Construction jobs are growing, and one can tell merely by the number of new excavators and

Construction jobs are growing, and one can tell merely by the number of new excavators and concrete tools on the market. People need to dig, move and cut material in all forms, and quickly. The general trend for all equipment is bigger and taller, with alternatives for power. Hybrid power in particular is becoming more common as manufacturers are finding ways to incorporate this alternative without compromising performance. Tier 4, now part of the law of the land, is still specified, but more often assumed as the legislation went into effect Jan. 1, 2015. Lifts are in full force now, and the higher, the better. From scissors and forks to telescopic or articulating, lifts are becoming de rigeur for many rental markets. Key words in the lift world are self-leveling, reach and height, and then the question becomes, what’s the power source? Hybrid machines are in high demand, giving the end user options and choices to offer to the client. Excavators are a symbol of the increasing work in mining and the oil industry, as are breakers, hammers and compact track loaders. As larger equipment takes hold, another element being seen across Construction/Industrial is telematics, not only to ...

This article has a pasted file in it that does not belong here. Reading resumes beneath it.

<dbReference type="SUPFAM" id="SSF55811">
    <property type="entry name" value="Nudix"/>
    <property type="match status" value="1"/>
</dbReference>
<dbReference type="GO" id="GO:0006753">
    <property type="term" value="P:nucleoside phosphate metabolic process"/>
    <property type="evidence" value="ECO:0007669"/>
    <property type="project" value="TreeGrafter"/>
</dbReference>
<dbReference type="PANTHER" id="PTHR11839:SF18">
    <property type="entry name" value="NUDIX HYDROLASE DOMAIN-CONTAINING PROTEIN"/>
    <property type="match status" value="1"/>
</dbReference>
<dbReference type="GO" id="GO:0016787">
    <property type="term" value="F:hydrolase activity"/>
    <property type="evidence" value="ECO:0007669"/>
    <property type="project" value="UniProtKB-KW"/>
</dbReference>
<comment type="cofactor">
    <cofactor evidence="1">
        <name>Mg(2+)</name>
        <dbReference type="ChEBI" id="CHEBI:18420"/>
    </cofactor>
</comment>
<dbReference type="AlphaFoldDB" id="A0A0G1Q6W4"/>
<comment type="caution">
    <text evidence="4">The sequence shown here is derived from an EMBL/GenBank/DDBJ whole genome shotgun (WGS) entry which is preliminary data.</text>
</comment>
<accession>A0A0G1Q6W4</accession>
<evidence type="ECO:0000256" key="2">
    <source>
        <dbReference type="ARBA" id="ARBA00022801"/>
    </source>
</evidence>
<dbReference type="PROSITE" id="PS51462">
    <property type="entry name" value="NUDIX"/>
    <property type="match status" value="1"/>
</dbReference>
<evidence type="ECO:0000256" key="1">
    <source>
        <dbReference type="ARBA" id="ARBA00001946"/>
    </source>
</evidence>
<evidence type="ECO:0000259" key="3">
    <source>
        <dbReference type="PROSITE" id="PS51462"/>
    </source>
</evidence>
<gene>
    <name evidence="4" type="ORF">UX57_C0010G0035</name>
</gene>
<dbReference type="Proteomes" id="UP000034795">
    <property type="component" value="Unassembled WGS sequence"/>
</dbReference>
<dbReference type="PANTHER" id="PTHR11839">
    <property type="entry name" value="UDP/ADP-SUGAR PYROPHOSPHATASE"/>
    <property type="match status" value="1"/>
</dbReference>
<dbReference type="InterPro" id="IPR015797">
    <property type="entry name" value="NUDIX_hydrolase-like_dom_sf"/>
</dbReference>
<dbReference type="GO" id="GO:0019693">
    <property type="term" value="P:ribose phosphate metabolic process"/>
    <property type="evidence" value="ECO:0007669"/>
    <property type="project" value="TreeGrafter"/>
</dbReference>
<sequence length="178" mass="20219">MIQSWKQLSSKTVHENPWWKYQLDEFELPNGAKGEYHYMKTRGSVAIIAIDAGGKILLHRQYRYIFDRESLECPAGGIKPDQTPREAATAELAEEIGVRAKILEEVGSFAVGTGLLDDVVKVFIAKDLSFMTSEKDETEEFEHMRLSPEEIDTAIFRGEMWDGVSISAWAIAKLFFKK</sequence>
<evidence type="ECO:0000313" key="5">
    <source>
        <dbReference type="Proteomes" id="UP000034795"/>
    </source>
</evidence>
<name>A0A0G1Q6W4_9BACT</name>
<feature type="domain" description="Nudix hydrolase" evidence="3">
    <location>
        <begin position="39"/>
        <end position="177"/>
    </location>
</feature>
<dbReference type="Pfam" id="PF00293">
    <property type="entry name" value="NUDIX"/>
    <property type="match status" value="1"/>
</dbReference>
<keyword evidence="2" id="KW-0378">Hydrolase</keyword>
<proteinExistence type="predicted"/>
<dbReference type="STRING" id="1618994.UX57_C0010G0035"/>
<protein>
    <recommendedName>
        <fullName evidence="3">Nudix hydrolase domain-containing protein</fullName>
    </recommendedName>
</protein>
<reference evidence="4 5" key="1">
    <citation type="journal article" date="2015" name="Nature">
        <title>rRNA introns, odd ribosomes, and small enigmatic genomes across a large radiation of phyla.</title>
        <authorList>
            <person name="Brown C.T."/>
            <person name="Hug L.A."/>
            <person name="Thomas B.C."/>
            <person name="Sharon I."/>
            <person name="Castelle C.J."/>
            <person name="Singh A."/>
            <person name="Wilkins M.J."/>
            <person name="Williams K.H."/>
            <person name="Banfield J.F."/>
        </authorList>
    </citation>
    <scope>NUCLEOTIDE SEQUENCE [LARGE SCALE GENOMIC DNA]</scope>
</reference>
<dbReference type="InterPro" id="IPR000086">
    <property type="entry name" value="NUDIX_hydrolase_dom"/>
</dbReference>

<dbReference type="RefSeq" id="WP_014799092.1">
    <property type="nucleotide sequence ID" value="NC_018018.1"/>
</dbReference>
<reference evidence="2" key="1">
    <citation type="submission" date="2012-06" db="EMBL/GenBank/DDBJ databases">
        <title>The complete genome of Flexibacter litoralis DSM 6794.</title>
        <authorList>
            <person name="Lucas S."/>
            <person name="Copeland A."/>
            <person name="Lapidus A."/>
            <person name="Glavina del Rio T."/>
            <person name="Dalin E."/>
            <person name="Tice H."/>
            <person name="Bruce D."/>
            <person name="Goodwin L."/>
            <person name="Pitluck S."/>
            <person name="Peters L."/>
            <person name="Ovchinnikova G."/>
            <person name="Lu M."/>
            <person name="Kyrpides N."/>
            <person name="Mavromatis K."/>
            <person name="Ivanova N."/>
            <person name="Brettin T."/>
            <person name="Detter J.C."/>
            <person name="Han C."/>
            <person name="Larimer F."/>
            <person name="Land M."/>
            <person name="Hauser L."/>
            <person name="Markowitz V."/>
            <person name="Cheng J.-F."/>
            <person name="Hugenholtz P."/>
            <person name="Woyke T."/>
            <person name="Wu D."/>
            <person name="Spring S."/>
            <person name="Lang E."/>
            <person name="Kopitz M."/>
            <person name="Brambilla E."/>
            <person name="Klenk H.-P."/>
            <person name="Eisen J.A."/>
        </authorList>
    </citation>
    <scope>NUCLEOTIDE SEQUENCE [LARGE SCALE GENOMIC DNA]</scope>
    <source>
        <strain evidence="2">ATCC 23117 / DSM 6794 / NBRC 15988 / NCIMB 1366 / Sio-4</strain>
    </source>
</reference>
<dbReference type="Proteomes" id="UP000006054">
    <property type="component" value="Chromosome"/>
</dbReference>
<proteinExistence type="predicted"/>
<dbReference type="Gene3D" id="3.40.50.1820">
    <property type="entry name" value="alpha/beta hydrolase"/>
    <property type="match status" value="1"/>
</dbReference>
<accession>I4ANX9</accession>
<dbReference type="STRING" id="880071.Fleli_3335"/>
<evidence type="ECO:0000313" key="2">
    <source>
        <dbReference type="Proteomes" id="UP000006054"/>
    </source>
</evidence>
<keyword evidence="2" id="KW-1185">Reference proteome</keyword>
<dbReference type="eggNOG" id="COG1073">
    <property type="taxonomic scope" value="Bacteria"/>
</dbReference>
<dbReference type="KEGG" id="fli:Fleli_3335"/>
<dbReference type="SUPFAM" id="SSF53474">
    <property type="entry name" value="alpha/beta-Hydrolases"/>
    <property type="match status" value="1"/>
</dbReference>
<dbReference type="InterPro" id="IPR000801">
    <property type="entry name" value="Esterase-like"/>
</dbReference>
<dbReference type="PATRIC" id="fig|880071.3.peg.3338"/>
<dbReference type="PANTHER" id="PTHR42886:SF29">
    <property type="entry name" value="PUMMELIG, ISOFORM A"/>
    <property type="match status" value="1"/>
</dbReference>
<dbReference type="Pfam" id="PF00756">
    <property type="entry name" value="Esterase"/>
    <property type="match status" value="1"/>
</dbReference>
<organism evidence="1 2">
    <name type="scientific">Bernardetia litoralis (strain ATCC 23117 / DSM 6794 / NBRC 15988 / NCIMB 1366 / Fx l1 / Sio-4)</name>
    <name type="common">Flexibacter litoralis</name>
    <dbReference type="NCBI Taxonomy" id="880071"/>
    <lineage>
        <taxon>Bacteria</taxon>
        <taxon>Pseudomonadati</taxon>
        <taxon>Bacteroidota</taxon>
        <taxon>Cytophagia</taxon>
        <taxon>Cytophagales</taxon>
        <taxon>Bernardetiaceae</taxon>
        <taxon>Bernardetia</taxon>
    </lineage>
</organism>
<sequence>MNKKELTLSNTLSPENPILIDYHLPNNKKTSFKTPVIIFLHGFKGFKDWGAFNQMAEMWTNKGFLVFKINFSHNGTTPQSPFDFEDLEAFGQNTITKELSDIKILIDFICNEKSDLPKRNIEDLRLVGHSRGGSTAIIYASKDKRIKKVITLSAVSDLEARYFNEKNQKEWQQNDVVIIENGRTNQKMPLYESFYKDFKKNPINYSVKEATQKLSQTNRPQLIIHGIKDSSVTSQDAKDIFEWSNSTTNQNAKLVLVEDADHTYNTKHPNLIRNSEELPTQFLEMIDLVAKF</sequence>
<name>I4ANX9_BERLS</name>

High school dropout making it big in interior design

Dansean Mugambi opened an interior design business in 2015 in Mombasa without any academic background in the field. Yet the lack of formal education did not hinder him from becoming a pro in this line of business. His enterprise relied heavily on a wealth of experience gained on the job. He later sharpened his skills through relevant online courses. Mr Mugambi is now the CEO of his venture, Dankiz Arts & Creations Limited, that deals in interior design,3D wall art, project management, finishes and CAD drawings. He is also an abstract painter and occasionally holds art exhibitions. Even before founding the design company, Mr Mugambi had set up his first startup while in high school. He printed t-shirts from his mother’s house and later in a bedsitter he rented. “I was an art student in high school. By the time I was in Form Two I was doing screen and fabric printing. I would buy plain t-shirts then custom-make them. I would sell to my classmates and school clubs,” he says. Despite his good grades and getting an admission letter to join the University of Nairobi his mother could not afford it. “I got a B+. We were not doing so well financially and could not afford to continue...